Icon - Arrow LeftAn icon we use to indicate a rightwards action. Icon - Arrow RightAn icon we use to indicate a leftwards action. Icon - External LinkAn icon we use to indicate a button link is external. Icon - MessageThe icon we use to represent an email action. Icon - Down ChevronUsed to indicate a dropdown. Icon - CloseUsed to indicate a close action. Icon - Dropdown ArrowUsed to indicate a dropdown. Icon - Location PinUsed to showcase a location on a map. Icon - Zoom OutUsed to indicate a zoom out action on a map. Icon - Zoom InUsed to indicate a zoom in action on a map. Icon - SearchUsed to indicate a search action. Icon - EmailUsed to indicate an emai action. Icon - FacebookFacebooks brand mark for use in social sharing icons. flipboard Icon - InstagramInstagrams brand mark for use in social sharing icons. Icon - PinterestPinterests brand mark for use in social sharing icons. Icon - TwitterTwitters brand mark for use in social sharing icons. Icon - Check MarkA check mark for checkbox buttons.
You are reading

A Stone Farmhouse in France Gets an Artful Update from a Paris Firm

Search

A Stone Farmhouse in France Gets an Artful Update from a Paris Firm

August 26, 2019

The challenge: to convert an old farm dwelling in the Loire into a modern, light-filled summer home—with minimal intervention. French firm Septembre Architecture accomplished the brief by executing subtle and discrete interventions: major overhaul not necessary. By matching the delicate color palette found in the original construction materials, the designers masterfully bridge old with new.

Photography by Linus Ricard, courtesy of Septembre Architecture.

After

Septembre Architecture Sereine Kitchen, Photo by Linus Ricard Above: In the kitchen, new materials are introduced through the light wood cabinets, open shelving, and a concrete floor. (See Remodeling 101: Polished Concrete Floors.)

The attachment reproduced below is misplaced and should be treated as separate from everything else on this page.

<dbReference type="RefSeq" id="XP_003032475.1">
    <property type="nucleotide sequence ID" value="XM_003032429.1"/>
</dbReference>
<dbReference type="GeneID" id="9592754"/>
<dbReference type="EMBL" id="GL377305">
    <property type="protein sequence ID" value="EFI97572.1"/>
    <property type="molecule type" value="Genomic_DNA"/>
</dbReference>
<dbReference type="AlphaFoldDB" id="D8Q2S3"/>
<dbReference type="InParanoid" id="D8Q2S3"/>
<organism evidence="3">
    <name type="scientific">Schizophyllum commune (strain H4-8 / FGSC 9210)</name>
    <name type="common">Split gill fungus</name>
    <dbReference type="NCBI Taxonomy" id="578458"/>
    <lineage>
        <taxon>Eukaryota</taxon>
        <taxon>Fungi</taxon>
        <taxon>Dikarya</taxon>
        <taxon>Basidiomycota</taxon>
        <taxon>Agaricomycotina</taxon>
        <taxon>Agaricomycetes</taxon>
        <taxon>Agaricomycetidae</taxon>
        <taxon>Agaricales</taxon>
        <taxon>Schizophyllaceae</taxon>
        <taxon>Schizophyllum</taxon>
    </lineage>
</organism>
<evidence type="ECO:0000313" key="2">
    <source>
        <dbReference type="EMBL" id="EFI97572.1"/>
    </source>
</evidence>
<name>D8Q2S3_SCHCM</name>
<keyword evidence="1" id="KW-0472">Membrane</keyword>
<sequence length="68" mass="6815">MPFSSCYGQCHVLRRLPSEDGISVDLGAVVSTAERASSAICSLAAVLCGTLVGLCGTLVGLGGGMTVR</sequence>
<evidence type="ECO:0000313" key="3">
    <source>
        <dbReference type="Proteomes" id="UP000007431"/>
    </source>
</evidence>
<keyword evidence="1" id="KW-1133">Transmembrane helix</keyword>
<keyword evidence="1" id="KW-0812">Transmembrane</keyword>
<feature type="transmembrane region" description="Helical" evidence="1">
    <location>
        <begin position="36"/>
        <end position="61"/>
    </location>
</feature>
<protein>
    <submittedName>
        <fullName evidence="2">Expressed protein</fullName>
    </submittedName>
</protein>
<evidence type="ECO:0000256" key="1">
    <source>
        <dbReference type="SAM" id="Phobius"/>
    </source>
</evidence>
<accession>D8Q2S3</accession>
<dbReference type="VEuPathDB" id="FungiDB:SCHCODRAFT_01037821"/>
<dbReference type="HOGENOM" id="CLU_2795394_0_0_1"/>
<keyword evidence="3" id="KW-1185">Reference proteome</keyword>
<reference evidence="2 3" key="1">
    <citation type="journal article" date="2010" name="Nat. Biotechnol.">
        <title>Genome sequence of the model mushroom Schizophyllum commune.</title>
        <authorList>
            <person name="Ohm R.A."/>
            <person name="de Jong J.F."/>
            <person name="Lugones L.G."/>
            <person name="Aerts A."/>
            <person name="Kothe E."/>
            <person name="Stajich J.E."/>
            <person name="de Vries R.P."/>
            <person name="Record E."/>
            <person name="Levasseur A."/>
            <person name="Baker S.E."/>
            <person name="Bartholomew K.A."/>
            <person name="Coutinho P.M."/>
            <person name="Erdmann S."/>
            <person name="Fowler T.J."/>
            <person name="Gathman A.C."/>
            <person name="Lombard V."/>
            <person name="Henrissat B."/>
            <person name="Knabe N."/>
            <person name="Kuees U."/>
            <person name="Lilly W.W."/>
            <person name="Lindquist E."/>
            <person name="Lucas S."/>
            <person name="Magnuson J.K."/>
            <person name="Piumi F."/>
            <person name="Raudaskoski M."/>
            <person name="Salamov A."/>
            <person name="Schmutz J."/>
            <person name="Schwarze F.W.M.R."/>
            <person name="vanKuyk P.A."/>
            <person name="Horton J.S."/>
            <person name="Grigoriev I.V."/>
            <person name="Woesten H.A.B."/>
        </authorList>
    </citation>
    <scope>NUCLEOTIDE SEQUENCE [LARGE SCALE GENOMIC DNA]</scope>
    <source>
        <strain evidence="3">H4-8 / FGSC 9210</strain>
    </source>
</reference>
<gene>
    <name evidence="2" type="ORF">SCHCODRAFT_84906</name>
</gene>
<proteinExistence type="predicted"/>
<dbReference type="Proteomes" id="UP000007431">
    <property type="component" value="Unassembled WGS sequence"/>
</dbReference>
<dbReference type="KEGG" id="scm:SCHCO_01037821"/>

In the living area, by opening up the ceiling to the full height of the house, the architects were able to create a mezzanine level.
Above: In the living area, by opening up the ceiling to the full height of the house, the architects were able to create a mezzanine level.
Vestiges of the original construction can be seen in the wood ceiling lintels.
Above: Vestiges of the original construction can be seen in the wood ceiling lintels.
The original stone fireplace. The white walls in all the rooms form a backdrop to a palette of soft, natural shades.
Above: The original stone fireplace. The white walls in all the rooms form a backdrop to a palette of soft, natural shades.
On the mezzanine, the simple, lightweight detailing of the metal rails contrasts with the heavy wood beams and stone walls of the original house.
Above: On the mezzanine, the simple, lightweight detailing of the metal rails contrasts with the heavy wood beams and stone walls of the original house.
The exposed beams are celebrated in the sparsely decorated bedroom.
Above: The exposed beams are celebrated in the sparsely decorated bedroom.
The existing roofline in an upstairs bedroom is left intact.
Above: The existing roofline in an upstairs bedroom is left intact.
The silhouette of the door follows the roofline.
Above: The silhouette of the door follows the roofline.
In the bathroom, double sinks stand on a welded-steel custom vanity. The Metris Wall-Mounted Faucets are by Hansgrohe; $227.50 from YLiving.
Above: In the bathroom, double sinks stand on a welded-steel custom vanity. The Metris Wall-Mounted Faucets are by Hansgrohe; $227.50 from YLiving.
From the exterior, there is nothing to suggest the modern renovation on the interior.
Above: From the exterior, there is nothing to suggest the modern renovation on the interior.
The farmhouse sits comfortably in the context of its surrounding village.
Above: The farmhouse sits comfortably in the context of its surrounding village.
On one side, a garden.
Above: On one side, a garden.

Before

 The original exposed beams and stone floor.
Above: The original exposed beams and stone floor.
In progress, painterly light included. Above: In progress, painterly light included.

Looking toward the garden.
Above: Looking toward the garden.

For more from Septembre Architecture, see their clever small-space solutions in A Place for Everything in a 900-Square-Foot Loft for Four.

N.B.: This post is an update; the original story ran on December 9, 2014.

For more French homes, from farmhouses to châteaus, see our posts:

Product summary  

Have a Question or Comment About This Post?

Join the conversation

From our network